Trigeminal neuralgia and TMD
The temporomandibular joint (TMJ) and the trigeminal nerves are some of the most important structures of your face. With that being said, when pain is experienced it can take a toll on your everyday life. However, what is the difference between temporomandibular joint disorder and trigeminal neuralgia?
When the TMJ is out of alignment or compromised in other ways, it can affect many other areas of the head and neck. Since the trigeminal nerve innervates with the TMJ it can also innervate so much of the face and neck. As a result, pain all over the head and face can result when there is any sort of disorder present in this structure.
What is Trigeminal Neuralgia?
Trigeminal Neuralgia is a chronic neuropathic pain disorder that presents with stabbing or electric-shock-like pain in the face. Studies have shown that this is a rare disorder that affects 3 to 5 new cases per 100,000 people per year. It is a dysfunction of the trigeminal nerve that results in extreme and often progressive pain. Similar to the TMJ, the trigeminal nerve may result in jaw pain, face pain, headaches and more. However, it appears to be more serious.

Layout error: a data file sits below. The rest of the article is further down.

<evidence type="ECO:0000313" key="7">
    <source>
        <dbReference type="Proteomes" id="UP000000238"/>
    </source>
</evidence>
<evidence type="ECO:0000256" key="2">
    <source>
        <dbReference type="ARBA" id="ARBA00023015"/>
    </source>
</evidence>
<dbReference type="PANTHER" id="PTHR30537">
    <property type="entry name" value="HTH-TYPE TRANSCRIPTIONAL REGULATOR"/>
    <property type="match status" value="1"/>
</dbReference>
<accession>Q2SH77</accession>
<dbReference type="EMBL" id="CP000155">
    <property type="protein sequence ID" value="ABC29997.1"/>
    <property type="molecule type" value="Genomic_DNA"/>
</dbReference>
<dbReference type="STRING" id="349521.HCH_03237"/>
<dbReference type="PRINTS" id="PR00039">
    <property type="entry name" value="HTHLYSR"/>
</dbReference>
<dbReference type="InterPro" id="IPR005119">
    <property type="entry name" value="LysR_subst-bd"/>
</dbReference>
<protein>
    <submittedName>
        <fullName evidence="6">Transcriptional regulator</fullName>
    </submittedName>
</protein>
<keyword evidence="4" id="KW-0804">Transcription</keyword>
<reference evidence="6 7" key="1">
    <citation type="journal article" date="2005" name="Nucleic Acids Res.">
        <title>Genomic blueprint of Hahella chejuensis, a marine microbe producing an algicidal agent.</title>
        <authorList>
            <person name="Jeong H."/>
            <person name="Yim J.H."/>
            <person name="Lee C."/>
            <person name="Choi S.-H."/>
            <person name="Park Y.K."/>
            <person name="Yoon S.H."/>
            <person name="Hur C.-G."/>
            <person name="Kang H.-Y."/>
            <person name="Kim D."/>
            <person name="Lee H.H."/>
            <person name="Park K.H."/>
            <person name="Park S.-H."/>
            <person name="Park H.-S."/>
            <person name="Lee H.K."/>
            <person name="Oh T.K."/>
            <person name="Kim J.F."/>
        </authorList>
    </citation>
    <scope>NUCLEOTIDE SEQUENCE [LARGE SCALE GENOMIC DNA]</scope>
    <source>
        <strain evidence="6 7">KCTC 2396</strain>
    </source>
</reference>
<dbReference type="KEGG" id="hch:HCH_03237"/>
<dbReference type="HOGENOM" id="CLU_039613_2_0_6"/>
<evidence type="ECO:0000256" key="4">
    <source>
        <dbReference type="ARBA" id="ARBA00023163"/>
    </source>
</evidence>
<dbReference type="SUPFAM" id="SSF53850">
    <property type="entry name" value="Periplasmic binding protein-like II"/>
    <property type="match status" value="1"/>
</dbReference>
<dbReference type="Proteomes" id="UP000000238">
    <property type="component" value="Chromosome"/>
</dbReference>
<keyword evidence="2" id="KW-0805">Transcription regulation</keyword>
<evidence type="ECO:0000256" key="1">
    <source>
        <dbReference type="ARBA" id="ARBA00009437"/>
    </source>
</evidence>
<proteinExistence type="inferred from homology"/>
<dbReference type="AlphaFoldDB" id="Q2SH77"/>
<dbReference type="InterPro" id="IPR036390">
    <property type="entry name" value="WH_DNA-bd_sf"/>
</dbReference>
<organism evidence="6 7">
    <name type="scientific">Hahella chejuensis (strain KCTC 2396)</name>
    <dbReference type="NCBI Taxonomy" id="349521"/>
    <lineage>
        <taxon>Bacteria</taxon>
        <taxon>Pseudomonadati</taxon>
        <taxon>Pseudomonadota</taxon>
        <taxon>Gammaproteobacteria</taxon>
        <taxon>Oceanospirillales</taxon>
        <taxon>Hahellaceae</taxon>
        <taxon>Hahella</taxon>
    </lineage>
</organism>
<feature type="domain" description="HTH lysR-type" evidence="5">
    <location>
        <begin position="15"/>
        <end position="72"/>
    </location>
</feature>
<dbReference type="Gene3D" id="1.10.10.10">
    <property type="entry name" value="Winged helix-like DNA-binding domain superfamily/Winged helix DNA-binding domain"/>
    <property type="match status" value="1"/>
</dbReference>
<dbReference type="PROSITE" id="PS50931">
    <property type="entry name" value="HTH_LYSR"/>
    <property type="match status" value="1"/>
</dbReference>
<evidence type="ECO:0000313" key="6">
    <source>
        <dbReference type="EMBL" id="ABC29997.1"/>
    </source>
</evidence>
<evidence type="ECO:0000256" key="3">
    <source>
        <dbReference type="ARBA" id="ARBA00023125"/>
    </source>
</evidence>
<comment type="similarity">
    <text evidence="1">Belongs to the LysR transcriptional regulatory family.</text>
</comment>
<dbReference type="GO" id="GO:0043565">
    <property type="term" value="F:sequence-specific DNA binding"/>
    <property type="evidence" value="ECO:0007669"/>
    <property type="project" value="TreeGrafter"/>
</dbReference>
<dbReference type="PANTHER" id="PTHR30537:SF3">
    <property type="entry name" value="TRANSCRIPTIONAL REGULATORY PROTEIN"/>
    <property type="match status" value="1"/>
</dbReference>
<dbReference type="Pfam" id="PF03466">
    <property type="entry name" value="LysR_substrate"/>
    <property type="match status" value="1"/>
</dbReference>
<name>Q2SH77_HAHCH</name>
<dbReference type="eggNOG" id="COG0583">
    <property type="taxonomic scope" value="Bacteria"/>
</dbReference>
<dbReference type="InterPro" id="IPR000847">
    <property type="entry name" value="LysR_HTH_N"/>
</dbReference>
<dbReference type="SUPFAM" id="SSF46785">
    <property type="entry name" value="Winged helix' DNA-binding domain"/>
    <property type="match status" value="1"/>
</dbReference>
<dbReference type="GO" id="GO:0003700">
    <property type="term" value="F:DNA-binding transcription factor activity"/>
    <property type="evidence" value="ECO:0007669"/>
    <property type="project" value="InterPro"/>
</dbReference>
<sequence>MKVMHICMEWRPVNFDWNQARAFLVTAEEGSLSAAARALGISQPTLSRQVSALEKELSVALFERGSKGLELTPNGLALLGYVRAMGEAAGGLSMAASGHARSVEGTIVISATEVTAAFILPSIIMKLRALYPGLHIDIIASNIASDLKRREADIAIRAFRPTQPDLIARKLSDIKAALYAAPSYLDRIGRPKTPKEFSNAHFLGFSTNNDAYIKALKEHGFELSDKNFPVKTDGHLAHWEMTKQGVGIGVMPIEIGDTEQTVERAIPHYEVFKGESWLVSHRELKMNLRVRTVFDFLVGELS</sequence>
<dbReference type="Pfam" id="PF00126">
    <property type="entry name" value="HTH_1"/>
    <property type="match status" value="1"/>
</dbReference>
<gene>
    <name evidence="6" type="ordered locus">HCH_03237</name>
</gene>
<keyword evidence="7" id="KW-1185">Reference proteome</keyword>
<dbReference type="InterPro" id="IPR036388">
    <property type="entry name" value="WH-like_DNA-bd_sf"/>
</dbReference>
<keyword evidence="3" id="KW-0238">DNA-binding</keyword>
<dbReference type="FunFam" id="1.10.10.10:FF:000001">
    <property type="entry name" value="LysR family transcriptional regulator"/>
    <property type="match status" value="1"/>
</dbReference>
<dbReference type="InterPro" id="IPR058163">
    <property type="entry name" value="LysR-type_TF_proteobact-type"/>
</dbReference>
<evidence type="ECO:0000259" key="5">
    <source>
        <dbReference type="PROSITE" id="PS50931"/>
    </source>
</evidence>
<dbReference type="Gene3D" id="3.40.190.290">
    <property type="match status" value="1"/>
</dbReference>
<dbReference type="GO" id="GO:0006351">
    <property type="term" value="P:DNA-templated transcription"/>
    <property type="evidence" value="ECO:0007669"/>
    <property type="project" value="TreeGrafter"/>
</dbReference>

Often characterized by many different types of pain, people suffering from trigeminal neuralgia might experience:
- Occasional mild pain
- Occasional sharp, stabbing pain that can be triggered by
- Touching the face
- Brushing teeth
- A light breeze on the face
- Pain in the jaw, teeth, gums, lips, cheek, eye or forehead
- Pain may affect only one side of the face
- May be distributed across a large area or focused in a tiny spot
Typically, trigeminal neuralgia attacks tend to begin as mild pain, but become more frequent and severe over time.
TMD vs. Trigeminal Neuralgia
So, how can you tell the difference? These two conditions can be easily confused because TMD may also involve irritation of the trigeminal nerve. However, the main way you can tell the two conditions apart is that trigeminal neuralgia consists of the pain only and does not have any of the other symptoms that TMD sufferers have, including:
- Irregular motion
- Grinding the jaw joint
- Ringing in the ears
The pain of trigeminal neuralgia is also more limited, but more intense. It is referred to as sharp, electric pain of nerve disruption and does not include the duller ache of muscle soreness or jaw dysfunction like TMD does. Pain is often limited to the area the trigeminal nerve serves and won’t affect other areas, such as the neck or upper back.
In order to get an accurate diagnosis of trigeminal neuralgia it is important to get testing done with an MRI in order to look for telltale signs of damage or pressure due to abrasion, irregular blood vessels, tumors or degradation of the nerve itself. Additionally, it is important to visit a dentist that specializes in TMD or trigeminal neuralgia care.
Schedule your TMD evaluation by contacting Dr. Gary Demerjian. With a proper consultation you can take the next steps toward relief from your pain.